Southwest farmers use drastic cooling methods to help their livestock adapt to climate change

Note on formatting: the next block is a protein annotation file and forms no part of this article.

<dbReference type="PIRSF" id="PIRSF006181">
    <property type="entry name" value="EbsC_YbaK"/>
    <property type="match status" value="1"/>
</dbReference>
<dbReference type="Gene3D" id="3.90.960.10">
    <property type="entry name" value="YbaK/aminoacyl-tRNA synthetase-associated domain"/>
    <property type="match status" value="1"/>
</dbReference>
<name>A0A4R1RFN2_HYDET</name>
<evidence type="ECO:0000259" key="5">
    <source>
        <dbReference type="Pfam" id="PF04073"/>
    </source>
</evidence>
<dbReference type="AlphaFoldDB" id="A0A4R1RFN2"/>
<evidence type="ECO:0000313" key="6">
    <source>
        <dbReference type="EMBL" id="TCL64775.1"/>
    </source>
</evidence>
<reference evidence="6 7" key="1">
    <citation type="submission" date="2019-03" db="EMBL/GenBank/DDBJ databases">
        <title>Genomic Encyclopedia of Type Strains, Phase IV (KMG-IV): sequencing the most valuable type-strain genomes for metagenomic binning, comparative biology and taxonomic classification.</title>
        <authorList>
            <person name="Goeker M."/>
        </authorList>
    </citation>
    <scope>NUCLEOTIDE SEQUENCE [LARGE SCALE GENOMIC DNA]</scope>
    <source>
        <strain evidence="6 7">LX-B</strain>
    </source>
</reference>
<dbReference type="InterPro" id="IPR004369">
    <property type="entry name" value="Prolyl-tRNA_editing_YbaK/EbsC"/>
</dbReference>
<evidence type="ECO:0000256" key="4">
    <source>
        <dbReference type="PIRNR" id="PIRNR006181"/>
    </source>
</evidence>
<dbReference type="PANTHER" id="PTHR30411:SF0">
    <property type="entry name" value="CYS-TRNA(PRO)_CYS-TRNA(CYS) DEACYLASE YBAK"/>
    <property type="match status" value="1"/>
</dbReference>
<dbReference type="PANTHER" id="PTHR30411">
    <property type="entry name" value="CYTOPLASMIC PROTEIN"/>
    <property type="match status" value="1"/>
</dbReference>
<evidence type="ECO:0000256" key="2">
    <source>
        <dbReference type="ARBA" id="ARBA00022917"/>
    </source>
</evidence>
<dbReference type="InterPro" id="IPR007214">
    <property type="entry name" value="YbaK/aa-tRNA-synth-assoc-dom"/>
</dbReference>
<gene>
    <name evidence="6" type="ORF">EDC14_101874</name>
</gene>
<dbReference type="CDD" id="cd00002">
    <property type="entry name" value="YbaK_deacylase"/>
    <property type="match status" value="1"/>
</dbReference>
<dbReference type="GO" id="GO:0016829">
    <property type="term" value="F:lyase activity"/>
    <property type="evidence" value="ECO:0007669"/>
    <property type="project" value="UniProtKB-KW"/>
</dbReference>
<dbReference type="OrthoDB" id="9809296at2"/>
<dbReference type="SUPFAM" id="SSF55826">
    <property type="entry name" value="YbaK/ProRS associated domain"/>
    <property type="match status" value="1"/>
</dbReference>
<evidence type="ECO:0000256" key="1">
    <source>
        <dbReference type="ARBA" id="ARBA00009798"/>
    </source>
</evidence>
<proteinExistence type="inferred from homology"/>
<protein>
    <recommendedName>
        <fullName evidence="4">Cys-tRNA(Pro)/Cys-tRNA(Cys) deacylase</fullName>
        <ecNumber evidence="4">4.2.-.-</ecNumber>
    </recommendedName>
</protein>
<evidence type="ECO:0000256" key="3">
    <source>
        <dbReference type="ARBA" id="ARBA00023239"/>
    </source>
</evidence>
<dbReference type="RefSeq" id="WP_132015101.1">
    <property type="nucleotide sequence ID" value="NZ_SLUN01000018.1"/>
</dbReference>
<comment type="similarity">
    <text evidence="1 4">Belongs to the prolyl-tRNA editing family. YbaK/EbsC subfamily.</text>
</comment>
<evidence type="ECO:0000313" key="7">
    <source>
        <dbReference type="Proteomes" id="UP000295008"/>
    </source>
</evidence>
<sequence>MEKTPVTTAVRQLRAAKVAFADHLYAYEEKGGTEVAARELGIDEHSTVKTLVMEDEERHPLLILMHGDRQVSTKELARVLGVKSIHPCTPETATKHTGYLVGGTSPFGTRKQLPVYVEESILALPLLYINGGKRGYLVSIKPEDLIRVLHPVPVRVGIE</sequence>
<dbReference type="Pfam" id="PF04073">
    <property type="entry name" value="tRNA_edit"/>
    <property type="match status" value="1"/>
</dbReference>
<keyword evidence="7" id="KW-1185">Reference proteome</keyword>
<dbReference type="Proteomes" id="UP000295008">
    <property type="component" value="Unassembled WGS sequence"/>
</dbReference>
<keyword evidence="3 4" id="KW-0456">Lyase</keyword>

Outside Phoenix, Arizona, Beth and Tim Wilson use sprinklers to cool down their 300 pigs. Neighboring their farm, a bison ranch shades and mists its livestock to keep them comfortable. Southwestern farmers have incorporated different cooling methods like fans and showers to ensure the safety of their animals, many of which are raised indoors. Rising temperatures have forced many farmers to adapt to changing climates in the hottest desert in North America, writes Counter contributor Chris Malloy for The Guardian. Animal farms make up one-third of the Southwest’s agricultural revenue. In some parts of the state, Arizona reached record temperatures this summer. The question remains: How much heat can farm animals handle, and at what cost?